This post has also been featured on KevinMD.com.
Imagine — where would elective surgery be today if patients still worried about operating rooms exploding or developing liver and kidney failure from anesthesia?
Having major surgery would be a very different experience without anesthesia. Before the advent of safe anesthesia techniques, the world of surgery was basically limited to amputations and other attempts at life-saving maneuvers. Dr. Bigelow’s publication describing the safe administration of ether changed everything, and the New England Journal of Medicine called this the most important article in its history. With this article, the science and clinical practice of anesthesiology, as well as the modern era of surgery, were born.
How is “anesthesiology” different than “anesthesia?” Anesthesiology is a science like biology or physiology and a field of medicine like cardiology or radiology. Anesthesia, a word with Greek origin, means “without sensation.” There are different types of practitioners who can administer anesthesia, but not all of them are anesthesiologists. The heart of anesthesiology continues to be the patient experience. As anesthesiologists, we are physicians who specialize in relieving anxiety, preventing and treating pain, preventing and managing complications related to surgery, and improving the outcomes for patients who undergo invasive procedures. Not only are we clinicians who apply the best available evidence in our patient care practice; we are the physicians and scientists who develop the evidence. The clinical practice of delivering anesthesia should not take place without the involvement of anesthesiologists.
Often referred to as “going to sleep,” general anesthesia itself is actually not that simple. In fact, there is a lot of science behind the turning of dials that many patients and providers take for granted. Anesthetic agents have not always been as safe as they are today, and anesthesiologists were responsible for conducting important research to retire some of the anesthetics that had the potential to cause patients harm. Thanks to anesthesiologists, we have fast-acting and safe anesthetic gases that have facilitated the evolution of same-day outpatient procedures.
One study that has guided my practice was conducted by my residency advisor, Dr. Alex Macario. His research team surveyed patients having elective surgery to ask them which adverse effects of anesthesia they wish to avoid most. The answers are a little surprising. Two of the top 4 items are nausea and vomiting, with vomiting being #1. To improve the experience for patients undergoing anesthesia, anesthesiologists have studied medications that prevent nausea and vomiting after surgery and have established practice guidelines to share their recommendations with anesthesia providers and patients everywhere.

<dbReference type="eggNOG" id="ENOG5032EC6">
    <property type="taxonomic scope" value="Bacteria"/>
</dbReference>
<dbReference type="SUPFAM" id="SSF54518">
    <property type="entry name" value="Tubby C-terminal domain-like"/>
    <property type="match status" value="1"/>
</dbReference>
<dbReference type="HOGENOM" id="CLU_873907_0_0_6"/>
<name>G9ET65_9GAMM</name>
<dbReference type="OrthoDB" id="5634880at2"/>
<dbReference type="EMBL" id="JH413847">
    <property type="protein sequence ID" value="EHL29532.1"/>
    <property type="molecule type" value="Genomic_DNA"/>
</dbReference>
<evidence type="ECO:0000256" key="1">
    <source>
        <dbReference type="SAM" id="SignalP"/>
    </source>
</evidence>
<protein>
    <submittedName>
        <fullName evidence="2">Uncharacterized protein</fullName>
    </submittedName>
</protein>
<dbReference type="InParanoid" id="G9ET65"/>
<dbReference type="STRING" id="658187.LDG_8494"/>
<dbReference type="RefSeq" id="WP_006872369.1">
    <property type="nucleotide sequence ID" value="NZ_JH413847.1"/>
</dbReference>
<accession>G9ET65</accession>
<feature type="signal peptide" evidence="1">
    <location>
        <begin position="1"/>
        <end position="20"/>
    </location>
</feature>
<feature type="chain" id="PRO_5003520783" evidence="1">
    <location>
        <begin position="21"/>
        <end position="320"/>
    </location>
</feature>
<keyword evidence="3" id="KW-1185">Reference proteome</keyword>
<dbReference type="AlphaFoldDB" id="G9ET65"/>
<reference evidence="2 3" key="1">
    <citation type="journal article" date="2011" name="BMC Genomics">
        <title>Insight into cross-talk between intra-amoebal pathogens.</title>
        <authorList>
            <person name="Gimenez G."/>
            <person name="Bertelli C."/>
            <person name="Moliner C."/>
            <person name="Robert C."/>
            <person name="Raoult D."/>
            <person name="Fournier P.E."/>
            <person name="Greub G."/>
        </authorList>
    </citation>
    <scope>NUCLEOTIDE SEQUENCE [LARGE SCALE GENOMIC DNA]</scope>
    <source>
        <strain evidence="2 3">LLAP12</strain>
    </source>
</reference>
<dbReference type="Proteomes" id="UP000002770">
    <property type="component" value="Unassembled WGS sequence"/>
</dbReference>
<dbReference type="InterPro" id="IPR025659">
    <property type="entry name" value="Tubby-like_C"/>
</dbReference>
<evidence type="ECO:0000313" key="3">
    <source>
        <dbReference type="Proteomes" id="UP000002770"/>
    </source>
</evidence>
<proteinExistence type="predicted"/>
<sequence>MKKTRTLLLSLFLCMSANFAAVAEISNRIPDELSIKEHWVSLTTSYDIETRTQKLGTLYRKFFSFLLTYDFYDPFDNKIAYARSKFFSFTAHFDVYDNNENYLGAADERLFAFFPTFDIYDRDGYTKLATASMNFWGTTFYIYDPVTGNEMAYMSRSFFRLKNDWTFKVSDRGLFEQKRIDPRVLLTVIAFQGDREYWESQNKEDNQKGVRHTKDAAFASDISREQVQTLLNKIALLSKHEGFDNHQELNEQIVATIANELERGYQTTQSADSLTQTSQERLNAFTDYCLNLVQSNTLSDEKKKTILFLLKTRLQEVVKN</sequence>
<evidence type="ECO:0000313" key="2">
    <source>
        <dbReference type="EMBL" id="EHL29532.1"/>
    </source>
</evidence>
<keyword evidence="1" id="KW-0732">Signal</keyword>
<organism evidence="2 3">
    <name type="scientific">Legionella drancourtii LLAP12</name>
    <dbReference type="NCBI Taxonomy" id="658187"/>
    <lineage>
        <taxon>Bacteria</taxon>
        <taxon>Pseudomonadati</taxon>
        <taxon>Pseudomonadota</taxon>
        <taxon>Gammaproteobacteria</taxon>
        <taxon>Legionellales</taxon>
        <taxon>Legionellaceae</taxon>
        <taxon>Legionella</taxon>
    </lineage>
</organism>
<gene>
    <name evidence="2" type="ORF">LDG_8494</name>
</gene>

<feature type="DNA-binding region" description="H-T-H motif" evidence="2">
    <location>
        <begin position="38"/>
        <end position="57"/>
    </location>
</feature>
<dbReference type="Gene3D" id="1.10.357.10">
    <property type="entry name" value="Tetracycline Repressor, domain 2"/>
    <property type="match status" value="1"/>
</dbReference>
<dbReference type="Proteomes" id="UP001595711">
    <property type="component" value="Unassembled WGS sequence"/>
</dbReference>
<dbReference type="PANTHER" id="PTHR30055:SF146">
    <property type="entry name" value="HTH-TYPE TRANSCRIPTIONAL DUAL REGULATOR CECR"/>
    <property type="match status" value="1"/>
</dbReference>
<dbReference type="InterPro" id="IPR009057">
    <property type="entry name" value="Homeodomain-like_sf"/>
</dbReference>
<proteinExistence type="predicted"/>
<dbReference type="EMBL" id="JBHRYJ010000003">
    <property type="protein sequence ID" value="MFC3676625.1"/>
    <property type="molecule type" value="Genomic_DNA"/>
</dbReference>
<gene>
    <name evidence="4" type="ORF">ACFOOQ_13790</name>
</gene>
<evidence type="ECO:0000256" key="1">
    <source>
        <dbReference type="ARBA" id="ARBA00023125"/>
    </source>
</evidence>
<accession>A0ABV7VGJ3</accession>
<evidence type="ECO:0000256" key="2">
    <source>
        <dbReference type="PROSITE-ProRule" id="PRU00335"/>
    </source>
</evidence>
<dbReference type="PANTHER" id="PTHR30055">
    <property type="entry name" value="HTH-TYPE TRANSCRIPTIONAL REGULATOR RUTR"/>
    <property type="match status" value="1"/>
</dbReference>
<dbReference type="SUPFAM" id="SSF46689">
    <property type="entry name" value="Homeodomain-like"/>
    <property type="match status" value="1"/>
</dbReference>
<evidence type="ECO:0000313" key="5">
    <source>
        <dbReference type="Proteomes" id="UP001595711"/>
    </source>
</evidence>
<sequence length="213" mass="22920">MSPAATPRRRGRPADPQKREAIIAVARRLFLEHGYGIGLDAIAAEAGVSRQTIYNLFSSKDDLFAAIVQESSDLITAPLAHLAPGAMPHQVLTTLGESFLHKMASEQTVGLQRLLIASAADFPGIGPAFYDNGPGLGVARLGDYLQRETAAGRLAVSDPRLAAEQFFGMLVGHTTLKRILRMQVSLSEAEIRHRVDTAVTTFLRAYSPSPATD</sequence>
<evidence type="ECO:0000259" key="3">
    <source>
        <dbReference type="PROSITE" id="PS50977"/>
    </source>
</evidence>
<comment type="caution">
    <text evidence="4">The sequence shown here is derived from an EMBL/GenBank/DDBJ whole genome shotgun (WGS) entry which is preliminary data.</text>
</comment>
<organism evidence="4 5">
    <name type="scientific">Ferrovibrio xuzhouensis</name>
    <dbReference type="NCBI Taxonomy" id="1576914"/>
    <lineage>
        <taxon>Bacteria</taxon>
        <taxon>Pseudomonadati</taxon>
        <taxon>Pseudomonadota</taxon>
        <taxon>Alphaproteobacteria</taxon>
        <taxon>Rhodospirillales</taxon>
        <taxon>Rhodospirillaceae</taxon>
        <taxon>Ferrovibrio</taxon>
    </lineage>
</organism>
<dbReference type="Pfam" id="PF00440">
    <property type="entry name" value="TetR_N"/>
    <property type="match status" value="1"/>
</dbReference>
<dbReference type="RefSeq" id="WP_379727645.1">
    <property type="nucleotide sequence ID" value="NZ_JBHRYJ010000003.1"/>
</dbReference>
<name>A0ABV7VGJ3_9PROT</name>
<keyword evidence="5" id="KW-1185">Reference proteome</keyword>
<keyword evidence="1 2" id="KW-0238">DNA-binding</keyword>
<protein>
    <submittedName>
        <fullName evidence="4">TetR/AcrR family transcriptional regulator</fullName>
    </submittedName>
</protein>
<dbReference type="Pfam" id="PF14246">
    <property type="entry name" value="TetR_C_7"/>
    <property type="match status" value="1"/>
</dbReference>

My own research has focused on developing safe pain management techniques for patients having surgery that decreases the need for narcotics. Like other anesthesiologists before me, I have studied target-specific pain relief techniques using local anesthetic nerve blocks that allow patients to recover at home instead of staying in the hospital for pain control after surgery. What does this mean for you as a patient? It means sleeping better in your own bed in your own house instead of in the hospital. It means using less narcotic pain medication and avoiding the side effects like nausea and constipation that come with it. It means that family members who take care of you at home can do this more easily, and they need to take less time off work. It means that you as a patient can recover more quickly and get back to doing the things you want to do.
I apply my research results and the results of other anesthesiologists’ research studies to my clinical practice every day. I don’t pretend to have all the answers, and I am very wary of those who say they do. Like many of my anesthesiology colleagues, I see potential research questions and opportunities to improve the surgical experience in daily patient care activities, and I am fortunate to work in an environment that supports investigation and inspires innovation.
I have been told that it is difficult sometimes to distinguish an anesthesiologist from other anesthesia providers by what we wear and how we look. That may be true, but there is something special about how anesthesiologists think — how we perceive clinical information, analyze it, interpret it, and apply it — that patients need to know.
Anesthesiologists, working alone or in a care team model supervising other anesthesia providers, bring their expertise to the bedside to improve the patient experience. There has been growing pressure recently to abandon the team model and remove the need for nurse anesthetist supervision. Why are patients and surgeons being forced to choose between having a nurse anesthetist OR an anesthesiologist when they shouldn’t have to? Given the choice, I think they will choose “AND.”